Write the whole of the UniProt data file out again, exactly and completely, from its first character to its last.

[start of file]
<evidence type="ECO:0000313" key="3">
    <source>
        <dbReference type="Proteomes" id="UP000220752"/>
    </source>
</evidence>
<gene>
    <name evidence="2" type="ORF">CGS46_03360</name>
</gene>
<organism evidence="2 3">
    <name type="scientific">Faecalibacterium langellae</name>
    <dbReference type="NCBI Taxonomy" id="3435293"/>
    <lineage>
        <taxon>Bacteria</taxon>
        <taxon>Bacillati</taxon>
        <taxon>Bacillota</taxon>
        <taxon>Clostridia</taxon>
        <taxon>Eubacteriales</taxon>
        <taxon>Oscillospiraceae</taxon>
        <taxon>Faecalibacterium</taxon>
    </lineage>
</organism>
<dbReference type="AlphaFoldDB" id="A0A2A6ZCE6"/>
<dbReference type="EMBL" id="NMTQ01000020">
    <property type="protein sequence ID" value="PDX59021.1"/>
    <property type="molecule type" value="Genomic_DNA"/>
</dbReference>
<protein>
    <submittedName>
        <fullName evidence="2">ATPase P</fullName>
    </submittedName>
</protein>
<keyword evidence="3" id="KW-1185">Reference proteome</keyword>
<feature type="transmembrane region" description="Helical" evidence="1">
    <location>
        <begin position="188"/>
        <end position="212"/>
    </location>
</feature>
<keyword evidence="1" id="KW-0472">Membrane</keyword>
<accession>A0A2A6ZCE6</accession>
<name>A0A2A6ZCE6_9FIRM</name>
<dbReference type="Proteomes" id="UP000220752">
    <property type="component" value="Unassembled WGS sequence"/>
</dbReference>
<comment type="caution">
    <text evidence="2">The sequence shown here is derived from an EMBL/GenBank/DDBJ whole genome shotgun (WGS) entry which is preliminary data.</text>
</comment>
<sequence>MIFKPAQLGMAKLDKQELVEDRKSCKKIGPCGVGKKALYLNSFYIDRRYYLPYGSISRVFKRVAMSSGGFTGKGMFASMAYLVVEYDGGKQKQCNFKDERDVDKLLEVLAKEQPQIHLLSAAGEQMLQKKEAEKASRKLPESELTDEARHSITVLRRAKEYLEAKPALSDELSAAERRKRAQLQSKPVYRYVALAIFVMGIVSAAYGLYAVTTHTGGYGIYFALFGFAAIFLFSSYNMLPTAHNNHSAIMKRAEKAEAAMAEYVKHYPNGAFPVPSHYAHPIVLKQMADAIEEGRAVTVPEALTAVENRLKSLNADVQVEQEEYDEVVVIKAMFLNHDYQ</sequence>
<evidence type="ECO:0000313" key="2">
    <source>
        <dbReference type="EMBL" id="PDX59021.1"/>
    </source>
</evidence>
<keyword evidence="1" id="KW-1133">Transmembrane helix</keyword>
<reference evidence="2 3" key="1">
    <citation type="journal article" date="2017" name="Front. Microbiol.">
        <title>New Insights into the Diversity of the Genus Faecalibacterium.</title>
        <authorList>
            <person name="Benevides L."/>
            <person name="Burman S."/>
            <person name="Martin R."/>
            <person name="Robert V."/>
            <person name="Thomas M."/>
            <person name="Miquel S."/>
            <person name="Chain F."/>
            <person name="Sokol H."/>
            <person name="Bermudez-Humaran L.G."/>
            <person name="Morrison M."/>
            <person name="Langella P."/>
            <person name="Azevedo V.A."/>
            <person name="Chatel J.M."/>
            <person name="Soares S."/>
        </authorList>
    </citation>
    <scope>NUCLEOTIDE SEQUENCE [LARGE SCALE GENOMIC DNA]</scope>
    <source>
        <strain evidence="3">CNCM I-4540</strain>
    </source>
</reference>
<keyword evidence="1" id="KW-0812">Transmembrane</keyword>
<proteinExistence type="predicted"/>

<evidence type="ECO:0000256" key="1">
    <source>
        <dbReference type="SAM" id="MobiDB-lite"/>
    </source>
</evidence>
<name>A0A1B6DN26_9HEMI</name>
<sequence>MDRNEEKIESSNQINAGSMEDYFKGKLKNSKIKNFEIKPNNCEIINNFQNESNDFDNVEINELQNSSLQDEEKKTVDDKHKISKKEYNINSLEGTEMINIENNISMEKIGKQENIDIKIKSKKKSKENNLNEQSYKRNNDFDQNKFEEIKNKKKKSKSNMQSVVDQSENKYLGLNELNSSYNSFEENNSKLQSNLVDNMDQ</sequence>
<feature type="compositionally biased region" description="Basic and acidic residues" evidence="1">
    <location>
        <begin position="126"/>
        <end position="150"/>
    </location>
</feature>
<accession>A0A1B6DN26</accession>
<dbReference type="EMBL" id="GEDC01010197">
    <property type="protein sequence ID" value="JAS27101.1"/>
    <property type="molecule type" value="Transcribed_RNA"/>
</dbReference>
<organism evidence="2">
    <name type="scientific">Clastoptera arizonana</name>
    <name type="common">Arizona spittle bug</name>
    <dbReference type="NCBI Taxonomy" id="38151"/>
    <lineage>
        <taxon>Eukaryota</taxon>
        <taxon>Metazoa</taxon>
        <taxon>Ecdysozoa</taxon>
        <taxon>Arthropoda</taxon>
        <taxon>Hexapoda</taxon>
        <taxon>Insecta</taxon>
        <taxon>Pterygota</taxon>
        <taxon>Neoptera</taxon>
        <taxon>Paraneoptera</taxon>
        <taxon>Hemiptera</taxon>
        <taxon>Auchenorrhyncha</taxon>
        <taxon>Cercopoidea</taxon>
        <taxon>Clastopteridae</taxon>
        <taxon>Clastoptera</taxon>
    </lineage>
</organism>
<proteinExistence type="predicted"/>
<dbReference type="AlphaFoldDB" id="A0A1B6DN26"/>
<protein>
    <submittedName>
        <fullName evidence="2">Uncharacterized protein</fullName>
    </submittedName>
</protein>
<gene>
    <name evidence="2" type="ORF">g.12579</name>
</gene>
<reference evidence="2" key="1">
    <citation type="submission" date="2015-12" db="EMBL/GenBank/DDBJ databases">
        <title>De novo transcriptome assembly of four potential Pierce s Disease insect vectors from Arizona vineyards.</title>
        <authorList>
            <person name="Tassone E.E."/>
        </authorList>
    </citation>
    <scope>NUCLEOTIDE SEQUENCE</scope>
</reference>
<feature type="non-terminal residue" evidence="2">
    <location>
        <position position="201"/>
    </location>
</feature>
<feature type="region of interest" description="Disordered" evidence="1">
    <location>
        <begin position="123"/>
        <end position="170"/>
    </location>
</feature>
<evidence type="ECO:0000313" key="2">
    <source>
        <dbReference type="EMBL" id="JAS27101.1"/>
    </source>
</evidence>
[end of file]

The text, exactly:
<evidence type="ECO:0000313" key="3">
    <source>
        <dbReference type="Proteomes" id="UP000220752"/>
    </source>
</evidence>
<gene>
    <name evidence="2" type="ORF">CGS46_03360</name>
</gene>
<organism evidence="2 3">
    <name type="scientific">Faecalibacterium langellae</name>
    <dbReference type="NCBI Taxonomy" id="3435293"/>
    <lineage>
        <taxon>Bacteria</taxon>
        <taxon>Bacillati</taxon>
        <taxon>Bacillota</taxon>
        <taxon>Clostridia</taxon>
        <taxon>Eubacteriales</taxon>
        <taxon>Oscillospiraceae</taxon>
        <taxon>Faecalibacterium</taxon>
    </lineage>
</organism>
<dbReference type="AlphaFoldDB" id="A0A2A6ZCE6"/>
<dbReference type="EMBL" id="NMTQ01000020">
    <property type="protein sequence ID" value="PDX59021.1"/>
    <property type="molecule type" value="Genomic_DNA"/>
</dbReference>
<protein>
    <submittedName>
        <fullName evidence="2">ATPase P</fullName>
    </submittedName>
</protein>
<keyword evidence="3" id="KW-1185">Reference proteome</keyword>
<feature type="transmembrane region" description="Helical" evidence="1">
    <location>
        <begin position="188"/>
        <end position="212"/>
    </location>
</feature>
<keyword evidence="1" id="KW-0472">Membrane</keyword>
<accession>A0A2A6ZCE6</accession>
<name>A0A2A6ZCE6_9FIRM</name>
<dbReference type="Proteomes" id="UP000220752">
    <property type="component" value="Unassembled WGS sequence"/>
</dbReference>
<comment type="caution">
    <text evidence="2">The sequence shown here is derived from an EMBL/GenBank/DDBJ whole genome shotgun (WGS) entry which is preliminary data.</text>
</comment>
<sequence>MIFKPAQLGMAKLDKQELVEDRKSCKKIGPCGVGKKALYLNSFYIDRRYYLPYGSISRVFKRVAMSSGGFTGKGMFASMAYLVVEYDGGKQKQCNFKDERDVDKLLEVLAKEQPQIHLLSAAGEQMLQKKEAEKASRKLPESELTDEARHSITVLRRAKEYLEAKPALSDELSAAERRKRAQLQSKPVYRYVALAIFVMGIVSAAYGLYAVTTHTGGYGIYFALFGFAAIFLFSSYNMLPTAHNNHSAIMKRAEKAEAAMAEYVKHYPNGAFPVPSHYAHPIVLKQMADAIEEGRAVTVPEALTAVENRLKSLNADVQVEQEEYDEVVVIKAMFLNHDYQ</sequence>
<evidence type="ECO:0000313" key="2">
    <source>
        <dbReference type="EMBL" id="PDX59021.1"/>
    </source>
</evidence>
<keyword evidence="1" id="KW-1133">Transmembrane helix</keyword>
<reference evidence="2 3" key="1">
    <citation type="journal article" date="2017" name="Front. Microbiol.">
        <title>New Insights into the Diversity of the Genus Faecalibacterium.</title>
        <authorList>
            <person name="Benevides L."/>
            <person name="Burman S."/>
            <person name="Martin R."/>
            <person name="Robert V."/>
            <person name="Thomas M."/>
            <person name="Miquel S."/>
            <person name="Chain F."/>
            <person name="Sokol H."/>
            <person name="Bermudez-Humaran L.G."/>
            <person name="Morrison M."/>
            <person name="Langella P."/>
            <person name="Azevedo V.A."/>
            <person name="Chatel J.M."/>
            <person name="Soares S."/>
        </authorList>
    </citation>
    <scope>NUCLEOTIDE SEQUENCE [LARGE SCALE GENOMIC DNA]</scope>
    <source>
        <strain evidence="3">CNCM I-4540</strain>
    </source>
</reference>
<keyword evidence="1" id="KW-0812">Transmembrane</keyword>
<proteinExistence type="predicted"/>

<evidence type="ECO:0000256" key="1">
    <source>
        <dbReference type="SAM" id="MobiDB-lite"/>
    </source>
</evidence>
<name>A0A1B6DN26_9HEMI</name>
<sequence>MDRNEEKIESSNQINAGSMEDYFKGKLKNSKIKNFEIKPNNCEIINNFQNESNDFDNVEINELQNSSLQDEEKKTVDDKHKISKKEYNINSLEGTEMINIENNISMEKIGKQENIDIKIKSKKKSKENNLNEQSYKRNNDFDQNKFEEIKNKKKKSKSNMQSVVDQSENKYLGLNELNSSYNSFEENNSKLQSNLVDNMDQ</sequence>
<feature type="compositionally biased region" description="Basic and acidic residues" evidence="1">
    <location>
        <begin position="126"/>
        <end position="150"/>
    </location>
</feature>
<accession>A0A1B6DN26</accession>
<dbReference type="EMBL" id="GEDC01010197">
    <property type="protein sequence ID" value="JAS27101.1"/>
    <property type="molecule type" value="Transcribed_RNA"/>
</dbReference>
<organism evidence="2">
    <name type="scientific">Clastoptera arizonana</name>
    <name type="common">Arizona spittle bug</name>
    <dbReference type="NCBI Taxonomy" id="38151"/>
    <lineage>
        <taxon>Eukaryota</taxon>
        <taxon>Metazoa</taxon>
        <taxon>Ecdysozoa</taxon>
        <taxon>Arthropoda</taxon>
        <taxon>Hexapoda</taxon>
        <taxon>Insecta</taxon>
        <taxon>Pterygota</taxon>
        <taxon>Neoptera</taxon>
        <taxon>Paraneoptera</taxon>
        <taxon>Hemiptera</taxon>
        <taxon>Auchenorrhyncha</taxon>
        <taxon>Cercopoidea</taxon>
        <taxon>Clastopteridae</taxon>
        <taxon>Clastoptera</taxon>
    </lineage>
</organism>
<proteinExistence type="predicted"/>
<dbReference type="AlphaFoldDB" id="A0A1B6DN26"/>
<protein>
    <submittedName>
        <fullName evidence="2">Uncharacterized protein</fullName>
    </submittedName>
</protein>
<gene>
    <name evidence="2" type="ORF">g.12579</name>
</gene>
<reference evidence="2" key="1">
    <citation type="submission" date="2015-12" db="EMBL/GenBank/DDBJ databases">
        <title>De novo transcriptome assembly of four potential Pierce s Disease insect vectors from Arizona vineyards.</title>
        <authorList>
            <person name="Tassone E.E."/>
        </authorList>
    </citation>
    <scope>NUCLEOTIDE SEQUENCE</scope>
</reference>
<feature type="non-terminal residue" evidence="2">
    <location>
        <position position="201"/>
    </location>
</feature>
<feature type="region of interest" description="Disordered" evidence="1">
    <location>
        <begin position="123"/>
        <end position="170"/>
    </location>
</feature>
<evidence type="ECO:0000313" key="2">
    <source>
        <dbReference type="EMBL" id="JAS27101.1"/>
    </source>
</evidence>